My visceral reaction to both cases is that the law has gone mad. On cooler reflection, it occurs to me that, in the area of adolescent sexuality, our criminal laws perpetuate norms that are at odds with the behavior of an enormous percentage of ordinary high school and middle school students. Roughly half of our teenagers have sex with each other. Roughly 8 percent of them do so before the age of fourteen. (see KaiserFoundation fact sheet) (Fewer photograph it, of course, but it is hard to see how the depiction adds measurably to the culpability of the act). The "madness" of the law is simply the curious gap between what our children actually do and what the laws says that they ought to do (or not do).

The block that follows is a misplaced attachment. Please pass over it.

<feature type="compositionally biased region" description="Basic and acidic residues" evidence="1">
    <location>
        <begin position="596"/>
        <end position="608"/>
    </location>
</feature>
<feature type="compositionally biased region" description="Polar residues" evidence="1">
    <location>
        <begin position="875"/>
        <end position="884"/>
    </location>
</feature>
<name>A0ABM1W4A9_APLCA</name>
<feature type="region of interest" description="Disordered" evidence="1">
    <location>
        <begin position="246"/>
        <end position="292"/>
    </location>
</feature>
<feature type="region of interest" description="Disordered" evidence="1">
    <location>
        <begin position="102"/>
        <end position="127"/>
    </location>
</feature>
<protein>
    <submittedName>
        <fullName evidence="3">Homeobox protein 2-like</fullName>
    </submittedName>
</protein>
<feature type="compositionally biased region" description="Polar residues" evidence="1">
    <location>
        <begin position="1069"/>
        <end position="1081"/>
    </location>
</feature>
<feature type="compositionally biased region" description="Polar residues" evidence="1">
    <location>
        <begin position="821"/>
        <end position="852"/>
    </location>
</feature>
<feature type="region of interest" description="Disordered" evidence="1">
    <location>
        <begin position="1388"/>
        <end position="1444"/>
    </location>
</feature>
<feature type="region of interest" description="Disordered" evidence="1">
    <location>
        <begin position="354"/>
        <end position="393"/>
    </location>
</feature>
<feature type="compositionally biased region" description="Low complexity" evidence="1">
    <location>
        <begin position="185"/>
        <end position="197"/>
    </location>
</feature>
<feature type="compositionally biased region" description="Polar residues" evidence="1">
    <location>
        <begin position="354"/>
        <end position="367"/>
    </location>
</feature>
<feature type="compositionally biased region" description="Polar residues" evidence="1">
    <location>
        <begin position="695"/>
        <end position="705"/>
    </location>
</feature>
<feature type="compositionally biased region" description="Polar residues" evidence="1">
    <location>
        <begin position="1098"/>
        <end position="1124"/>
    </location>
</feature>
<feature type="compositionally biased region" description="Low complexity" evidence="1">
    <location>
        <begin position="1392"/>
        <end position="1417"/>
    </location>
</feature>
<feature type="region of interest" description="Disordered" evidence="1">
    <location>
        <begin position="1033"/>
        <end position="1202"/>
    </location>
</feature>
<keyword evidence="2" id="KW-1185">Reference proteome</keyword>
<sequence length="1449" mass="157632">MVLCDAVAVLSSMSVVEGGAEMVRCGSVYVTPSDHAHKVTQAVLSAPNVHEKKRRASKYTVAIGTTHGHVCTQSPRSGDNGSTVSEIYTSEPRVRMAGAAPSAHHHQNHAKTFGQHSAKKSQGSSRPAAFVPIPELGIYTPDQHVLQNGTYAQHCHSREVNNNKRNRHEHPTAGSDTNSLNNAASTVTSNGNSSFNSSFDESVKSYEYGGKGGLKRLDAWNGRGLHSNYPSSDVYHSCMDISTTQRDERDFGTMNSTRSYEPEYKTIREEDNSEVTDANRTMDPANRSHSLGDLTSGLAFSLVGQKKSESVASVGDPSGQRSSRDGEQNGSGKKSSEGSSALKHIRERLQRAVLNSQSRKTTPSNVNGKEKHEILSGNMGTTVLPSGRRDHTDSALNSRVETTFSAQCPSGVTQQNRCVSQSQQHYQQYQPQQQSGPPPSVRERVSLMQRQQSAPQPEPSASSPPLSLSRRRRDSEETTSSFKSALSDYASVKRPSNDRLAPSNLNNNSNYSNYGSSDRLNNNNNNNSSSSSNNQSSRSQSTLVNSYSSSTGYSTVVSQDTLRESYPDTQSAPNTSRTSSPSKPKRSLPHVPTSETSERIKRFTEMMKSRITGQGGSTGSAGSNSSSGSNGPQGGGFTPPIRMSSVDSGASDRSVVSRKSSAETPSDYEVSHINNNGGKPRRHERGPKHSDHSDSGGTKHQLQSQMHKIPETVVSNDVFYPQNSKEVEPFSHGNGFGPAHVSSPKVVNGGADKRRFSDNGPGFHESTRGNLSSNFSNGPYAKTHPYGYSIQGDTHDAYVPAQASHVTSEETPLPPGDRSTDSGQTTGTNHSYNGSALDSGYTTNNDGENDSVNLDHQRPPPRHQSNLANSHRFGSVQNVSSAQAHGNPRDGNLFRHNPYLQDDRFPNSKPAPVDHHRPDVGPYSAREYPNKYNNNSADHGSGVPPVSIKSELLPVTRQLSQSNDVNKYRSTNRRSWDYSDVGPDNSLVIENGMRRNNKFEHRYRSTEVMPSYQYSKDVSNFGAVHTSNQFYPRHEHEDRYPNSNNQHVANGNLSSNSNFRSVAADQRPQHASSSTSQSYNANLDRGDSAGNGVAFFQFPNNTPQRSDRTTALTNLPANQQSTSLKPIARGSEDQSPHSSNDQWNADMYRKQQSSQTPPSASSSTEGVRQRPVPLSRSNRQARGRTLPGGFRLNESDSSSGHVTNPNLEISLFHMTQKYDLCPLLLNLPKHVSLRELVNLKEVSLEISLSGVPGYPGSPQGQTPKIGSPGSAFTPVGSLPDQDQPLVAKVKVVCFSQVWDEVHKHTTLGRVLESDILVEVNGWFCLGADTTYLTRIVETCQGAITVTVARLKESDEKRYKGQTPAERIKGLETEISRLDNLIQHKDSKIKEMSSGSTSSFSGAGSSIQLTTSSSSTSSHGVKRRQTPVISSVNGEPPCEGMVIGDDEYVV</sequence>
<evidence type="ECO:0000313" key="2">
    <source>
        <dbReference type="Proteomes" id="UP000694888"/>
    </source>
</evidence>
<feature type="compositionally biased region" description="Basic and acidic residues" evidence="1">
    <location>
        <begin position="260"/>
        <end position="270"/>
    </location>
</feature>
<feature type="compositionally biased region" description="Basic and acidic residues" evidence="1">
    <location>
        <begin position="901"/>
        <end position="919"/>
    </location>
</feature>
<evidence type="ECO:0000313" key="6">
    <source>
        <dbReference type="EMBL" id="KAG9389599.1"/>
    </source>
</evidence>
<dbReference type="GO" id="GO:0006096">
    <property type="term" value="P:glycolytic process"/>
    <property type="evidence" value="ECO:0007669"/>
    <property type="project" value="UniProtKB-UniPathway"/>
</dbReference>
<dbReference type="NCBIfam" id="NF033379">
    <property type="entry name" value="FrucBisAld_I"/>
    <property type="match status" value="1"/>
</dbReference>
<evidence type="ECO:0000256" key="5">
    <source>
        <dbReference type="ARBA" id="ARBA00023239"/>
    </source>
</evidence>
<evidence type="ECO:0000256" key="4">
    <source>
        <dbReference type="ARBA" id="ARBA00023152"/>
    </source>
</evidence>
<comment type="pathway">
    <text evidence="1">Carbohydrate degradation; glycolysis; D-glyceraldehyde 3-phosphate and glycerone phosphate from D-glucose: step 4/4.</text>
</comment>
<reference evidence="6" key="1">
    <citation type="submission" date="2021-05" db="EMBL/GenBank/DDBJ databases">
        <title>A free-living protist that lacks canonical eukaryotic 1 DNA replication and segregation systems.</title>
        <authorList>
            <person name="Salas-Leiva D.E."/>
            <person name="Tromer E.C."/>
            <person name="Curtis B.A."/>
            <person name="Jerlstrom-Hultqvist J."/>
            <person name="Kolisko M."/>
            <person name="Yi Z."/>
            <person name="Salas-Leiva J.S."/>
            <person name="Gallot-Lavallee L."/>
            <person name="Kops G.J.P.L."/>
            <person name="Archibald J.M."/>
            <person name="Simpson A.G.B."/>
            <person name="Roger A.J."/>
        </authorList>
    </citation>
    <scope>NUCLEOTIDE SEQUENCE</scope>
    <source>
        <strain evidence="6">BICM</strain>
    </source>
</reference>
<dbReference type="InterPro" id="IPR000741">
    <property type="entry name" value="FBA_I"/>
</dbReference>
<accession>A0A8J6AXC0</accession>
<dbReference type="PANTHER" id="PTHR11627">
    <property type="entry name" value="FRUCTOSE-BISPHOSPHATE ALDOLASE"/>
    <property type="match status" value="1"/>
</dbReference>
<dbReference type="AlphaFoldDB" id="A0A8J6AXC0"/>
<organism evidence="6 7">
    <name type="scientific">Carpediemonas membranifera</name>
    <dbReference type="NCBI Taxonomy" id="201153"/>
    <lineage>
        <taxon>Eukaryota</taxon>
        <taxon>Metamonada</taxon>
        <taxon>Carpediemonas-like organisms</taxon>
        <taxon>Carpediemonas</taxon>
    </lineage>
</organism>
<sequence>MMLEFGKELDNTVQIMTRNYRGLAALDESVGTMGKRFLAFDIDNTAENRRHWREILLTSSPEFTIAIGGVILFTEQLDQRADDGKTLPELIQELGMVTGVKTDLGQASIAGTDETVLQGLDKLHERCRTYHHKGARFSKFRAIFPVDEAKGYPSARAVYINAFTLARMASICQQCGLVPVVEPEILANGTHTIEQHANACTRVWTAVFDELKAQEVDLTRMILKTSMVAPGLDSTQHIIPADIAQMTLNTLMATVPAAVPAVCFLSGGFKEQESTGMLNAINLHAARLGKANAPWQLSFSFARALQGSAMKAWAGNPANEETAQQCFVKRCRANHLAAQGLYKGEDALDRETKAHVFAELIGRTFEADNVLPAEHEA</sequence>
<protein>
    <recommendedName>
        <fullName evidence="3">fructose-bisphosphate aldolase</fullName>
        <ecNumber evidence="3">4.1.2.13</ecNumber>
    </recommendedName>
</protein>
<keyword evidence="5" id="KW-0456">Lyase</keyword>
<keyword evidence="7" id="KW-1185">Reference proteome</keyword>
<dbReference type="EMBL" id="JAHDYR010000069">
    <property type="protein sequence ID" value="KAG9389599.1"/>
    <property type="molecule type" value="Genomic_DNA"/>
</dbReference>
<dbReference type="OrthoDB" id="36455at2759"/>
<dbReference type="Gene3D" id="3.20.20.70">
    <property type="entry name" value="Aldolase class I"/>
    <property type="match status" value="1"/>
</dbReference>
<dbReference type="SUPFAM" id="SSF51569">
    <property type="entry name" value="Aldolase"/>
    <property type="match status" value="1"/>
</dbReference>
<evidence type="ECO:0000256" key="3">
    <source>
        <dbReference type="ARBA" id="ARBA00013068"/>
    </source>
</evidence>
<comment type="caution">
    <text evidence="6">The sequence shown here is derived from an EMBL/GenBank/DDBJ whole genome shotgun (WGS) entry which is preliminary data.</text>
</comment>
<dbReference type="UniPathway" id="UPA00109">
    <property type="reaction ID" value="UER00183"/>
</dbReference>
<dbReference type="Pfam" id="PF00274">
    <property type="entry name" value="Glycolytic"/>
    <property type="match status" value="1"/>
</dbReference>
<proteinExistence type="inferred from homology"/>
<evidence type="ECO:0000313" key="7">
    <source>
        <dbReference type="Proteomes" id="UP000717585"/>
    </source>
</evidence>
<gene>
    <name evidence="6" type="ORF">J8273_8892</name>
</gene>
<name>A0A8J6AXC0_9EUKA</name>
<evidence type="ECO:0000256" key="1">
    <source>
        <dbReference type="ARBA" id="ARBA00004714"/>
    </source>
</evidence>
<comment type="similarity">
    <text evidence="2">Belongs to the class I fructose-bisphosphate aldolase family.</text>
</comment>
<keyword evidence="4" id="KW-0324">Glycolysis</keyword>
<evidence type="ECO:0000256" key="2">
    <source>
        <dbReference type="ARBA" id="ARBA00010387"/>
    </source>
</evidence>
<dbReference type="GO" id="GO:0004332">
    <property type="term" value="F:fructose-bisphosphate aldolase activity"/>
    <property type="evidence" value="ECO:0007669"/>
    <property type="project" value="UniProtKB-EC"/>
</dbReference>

Two questions: Why? And what ought to be done?

As to why: Is the problem that obsolete laws remain on the books? Or that current prosecutors are simply distorting sensible laws by enforcing them in unforeseen ways? Or do our lawmakers actually adhere to official norms radically out of sync with the behavior of their children?

As to what ought to be done: Should courts respond by invalidating such laws (as applied) on the ground that such prosecutions are simply contrary to ordinary social norms, as reflected by facts on the ground of which the courts can take judicial notice? (The canonical citations would be Harlan's dissent in Poe v Ullman, Lawrence v Texas, Justice Powell's plurality in Moore v City of East Cleveland, etc). Or should constitutional law butt out, because norms are actually unstable in this area?